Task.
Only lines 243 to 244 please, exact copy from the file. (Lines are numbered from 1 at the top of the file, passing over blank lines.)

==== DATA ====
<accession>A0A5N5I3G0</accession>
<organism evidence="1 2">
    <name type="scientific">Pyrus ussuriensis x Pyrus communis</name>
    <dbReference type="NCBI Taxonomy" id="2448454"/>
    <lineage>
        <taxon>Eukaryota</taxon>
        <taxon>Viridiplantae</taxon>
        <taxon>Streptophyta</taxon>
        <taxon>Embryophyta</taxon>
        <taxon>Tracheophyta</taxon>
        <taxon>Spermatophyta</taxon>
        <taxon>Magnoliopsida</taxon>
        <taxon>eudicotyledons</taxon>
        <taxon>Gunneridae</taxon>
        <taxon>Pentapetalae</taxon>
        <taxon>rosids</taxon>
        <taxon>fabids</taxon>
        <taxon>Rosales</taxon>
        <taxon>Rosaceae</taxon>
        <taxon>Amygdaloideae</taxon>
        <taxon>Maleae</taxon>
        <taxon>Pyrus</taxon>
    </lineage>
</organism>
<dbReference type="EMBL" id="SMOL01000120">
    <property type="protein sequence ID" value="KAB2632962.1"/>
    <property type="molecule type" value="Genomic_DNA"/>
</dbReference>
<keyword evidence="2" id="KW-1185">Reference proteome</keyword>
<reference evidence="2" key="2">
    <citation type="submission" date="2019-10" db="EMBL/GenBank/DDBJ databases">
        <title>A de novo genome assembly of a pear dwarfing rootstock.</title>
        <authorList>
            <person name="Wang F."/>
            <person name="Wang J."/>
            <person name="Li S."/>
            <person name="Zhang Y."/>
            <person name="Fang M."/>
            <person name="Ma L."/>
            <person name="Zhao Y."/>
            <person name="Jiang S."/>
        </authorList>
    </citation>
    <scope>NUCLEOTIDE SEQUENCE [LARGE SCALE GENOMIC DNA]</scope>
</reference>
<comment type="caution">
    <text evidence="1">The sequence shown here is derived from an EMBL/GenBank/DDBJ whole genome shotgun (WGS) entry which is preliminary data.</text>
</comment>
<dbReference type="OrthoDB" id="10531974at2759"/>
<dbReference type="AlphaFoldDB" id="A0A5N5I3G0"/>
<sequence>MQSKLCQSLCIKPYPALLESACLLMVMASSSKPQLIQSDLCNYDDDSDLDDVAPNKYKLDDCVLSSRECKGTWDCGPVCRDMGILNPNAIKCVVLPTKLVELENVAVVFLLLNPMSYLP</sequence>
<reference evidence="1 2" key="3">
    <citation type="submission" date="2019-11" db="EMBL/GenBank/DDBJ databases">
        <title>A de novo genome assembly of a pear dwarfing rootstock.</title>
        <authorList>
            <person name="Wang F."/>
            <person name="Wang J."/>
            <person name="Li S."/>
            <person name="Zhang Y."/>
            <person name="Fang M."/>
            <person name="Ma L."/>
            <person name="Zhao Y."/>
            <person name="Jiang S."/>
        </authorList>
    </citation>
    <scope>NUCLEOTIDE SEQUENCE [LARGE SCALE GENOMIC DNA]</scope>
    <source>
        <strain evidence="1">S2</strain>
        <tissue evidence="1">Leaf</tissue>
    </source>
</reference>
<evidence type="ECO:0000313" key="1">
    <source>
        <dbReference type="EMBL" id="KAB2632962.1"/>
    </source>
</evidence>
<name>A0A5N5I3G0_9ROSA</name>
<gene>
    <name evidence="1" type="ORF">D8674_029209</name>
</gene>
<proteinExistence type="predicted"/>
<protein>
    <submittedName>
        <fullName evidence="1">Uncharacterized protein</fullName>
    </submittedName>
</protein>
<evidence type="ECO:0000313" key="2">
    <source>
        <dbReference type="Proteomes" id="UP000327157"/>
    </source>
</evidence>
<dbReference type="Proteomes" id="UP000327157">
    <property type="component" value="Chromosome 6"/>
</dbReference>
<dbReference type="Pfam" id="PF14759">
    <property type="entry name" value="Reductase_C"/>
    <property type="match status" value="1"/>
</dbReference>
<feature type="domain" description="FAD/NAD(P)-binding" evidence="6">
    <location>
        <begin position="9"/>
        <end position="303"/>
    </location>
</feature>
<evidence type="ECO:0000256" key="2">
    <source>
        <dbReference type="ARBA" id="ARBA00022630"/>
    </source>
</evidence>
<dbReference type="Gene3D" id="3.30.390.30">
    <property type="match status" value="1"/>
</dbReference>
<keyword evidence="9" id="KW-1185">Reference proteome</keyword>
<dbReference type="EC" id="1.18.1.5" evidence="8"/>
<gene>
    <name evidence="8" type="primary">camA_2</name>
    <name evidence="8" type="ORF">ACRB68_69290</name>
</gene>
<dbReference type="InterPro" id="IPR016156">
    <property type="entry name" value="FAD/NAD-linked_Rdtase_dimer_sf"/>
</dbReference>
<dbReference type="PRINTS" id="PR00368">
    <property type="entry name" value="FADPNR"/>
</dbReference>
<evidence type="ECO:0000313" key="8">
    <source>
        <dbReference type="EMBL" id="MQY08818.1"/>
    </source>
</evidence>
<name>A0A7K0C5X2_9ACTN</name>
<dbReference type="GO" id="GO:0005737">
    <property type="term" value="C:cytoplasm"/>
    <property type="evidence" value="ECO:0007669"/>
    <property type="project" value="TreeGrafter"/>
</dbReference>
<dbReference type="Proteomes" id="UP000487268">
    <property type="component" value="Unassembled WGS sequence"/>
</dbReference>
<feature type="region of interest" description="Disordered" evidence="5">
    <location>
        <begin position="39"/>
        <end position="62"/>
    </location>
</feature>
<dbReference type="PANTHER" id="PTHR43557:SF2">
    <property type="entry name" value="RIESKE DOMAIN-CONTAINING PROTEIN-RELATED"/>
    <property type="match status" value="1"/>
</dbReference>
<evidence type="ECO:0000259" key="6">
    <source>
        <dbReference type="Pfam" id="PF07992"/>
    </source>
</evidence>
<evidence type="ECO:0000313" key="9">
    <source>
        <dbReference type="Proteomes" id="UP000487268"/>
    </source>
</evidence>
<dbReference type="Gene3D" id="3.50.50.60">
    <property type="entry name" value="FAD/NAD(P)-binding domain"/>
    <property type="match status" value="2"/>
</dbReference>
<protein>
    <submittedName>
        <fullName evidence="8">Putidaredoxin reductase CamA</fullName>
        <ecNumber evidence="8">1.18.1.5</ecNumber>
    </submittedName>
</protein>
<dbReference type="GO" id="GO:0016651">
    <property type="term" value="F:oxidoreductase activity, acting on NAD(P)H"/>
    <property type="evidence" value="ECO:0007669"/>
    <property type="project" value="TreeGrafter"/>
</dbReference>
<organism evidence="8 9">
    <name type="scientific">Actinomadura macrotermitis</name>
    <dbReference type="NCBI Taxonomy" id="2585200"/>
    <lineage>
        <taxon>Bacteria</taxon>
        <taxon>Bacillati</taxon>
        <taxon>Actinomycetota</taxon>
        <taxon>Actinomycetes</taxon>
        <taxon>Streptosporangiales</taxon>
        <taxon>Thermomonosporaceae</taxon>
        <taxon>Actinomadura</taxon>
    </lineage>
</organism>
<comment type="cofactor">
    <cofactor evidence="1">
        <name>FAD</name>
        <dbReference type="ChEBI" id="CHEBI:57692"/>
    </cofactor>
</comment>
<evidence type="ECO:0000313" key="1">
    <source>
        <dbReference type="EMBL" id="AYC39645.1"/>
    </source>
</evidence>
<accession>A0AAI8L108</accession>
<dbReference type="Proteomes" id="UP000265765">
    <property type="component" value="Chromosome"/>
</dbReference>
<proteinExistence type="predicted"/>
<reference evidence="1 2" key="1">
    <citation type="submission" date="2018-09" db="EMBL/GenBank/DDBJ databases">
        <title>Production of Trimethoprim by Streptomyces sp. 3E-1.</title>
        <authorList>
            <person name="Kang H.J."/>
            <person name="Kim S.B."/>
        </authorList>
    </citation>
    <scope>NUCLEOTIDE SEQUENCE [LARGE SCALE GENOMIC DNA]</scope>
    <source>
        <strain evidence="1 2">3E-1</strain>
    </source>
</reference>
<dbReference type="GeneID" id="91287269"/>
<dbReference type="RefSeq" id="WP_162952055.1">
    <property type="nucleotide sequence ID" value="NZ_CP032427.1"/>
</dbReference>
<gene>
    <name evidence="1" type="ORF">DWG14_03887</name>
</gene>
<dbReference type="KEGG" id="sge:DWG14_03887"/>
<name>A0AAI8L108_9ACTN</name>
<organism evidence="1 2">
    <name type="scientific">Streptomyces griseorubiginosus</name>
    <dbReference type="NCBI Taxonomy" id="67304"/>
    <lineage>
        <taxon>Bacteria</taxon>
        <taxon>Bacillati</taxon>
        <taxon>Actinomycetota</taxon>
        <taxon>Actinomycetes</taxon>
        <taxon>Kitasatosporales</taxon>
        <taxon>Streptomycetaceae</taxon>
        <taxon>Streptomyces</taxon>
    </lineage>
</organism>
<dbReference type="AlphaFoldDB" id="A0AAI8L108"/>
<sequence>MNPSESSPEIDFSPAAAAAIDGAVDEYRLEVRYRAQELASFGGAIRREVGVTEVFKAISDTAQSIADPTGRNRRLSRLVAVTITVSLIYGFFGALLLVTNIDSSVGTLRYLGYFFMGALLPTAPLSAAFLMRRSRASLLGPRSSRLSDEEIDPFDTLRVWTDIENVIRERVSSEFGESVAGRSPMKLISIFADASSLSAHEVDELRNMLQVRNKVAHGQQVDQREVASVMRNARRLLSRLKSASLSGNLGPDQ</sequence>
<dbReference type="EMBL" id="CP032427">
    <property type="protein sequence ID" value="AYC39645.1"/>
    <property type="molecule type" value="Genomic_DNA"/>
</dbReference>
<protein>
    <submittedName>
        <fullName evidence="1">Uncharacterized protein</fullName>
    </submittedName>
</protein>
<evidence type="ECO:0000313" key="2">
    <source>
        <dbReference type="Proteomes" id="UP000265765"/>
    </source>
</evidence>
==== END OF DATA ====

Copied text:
</dbReference>
<protein>